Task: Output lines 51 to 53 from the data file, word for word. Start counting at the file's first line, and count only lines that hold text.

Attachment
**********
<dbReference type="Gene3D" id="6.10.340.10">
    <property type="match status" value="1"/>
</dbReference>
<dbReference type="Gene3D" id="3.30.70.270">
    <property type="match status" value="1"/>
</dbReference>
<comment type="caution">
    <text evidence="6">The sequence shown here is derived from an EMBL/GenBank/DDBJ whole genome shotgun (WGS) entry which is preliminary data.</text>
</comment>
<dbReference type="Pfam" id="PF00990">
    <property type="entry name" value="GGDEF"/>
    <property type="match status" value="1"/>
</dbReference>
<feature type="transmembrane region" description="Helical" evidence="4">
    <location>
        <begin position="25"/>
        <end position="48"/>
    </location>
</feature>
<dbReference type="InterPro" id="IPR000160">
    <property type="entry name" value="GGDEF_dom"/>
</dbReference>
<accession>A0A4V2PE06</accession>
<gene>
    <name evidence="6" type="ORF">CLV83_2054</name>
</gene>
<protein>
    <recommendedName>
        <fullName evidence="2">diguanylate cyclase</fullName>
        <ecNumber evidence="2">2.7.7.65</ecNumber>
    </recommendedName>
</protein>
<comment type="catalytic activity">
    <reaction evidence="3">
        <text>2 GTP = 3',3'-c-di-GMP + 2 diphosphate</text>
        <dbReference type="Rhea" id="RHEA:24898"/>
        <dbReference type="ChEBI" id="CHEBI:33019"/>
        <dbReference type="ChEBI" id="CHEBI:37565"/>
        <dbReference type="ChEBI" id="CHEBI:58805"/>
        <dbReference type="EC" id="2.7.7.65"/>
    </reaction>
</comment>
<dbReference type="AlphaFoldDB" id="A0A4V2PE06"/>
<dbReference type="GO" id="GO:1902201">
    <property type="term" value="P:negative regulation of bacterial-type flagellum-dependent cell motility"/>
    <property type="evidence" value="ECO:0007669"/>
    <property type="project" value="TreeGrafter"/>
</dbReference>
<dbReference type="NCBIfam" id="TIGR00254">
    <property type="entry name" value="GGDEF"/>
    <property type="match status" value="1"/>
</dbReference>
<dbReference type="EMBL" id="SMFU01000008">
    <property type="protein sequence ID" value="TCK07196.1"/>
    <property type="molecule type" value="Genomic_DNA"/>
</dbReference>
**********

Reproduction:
    <property type="match status" value="1"/>
</dbReference>
<dbReference type="EMBL" id="SMFU01000008">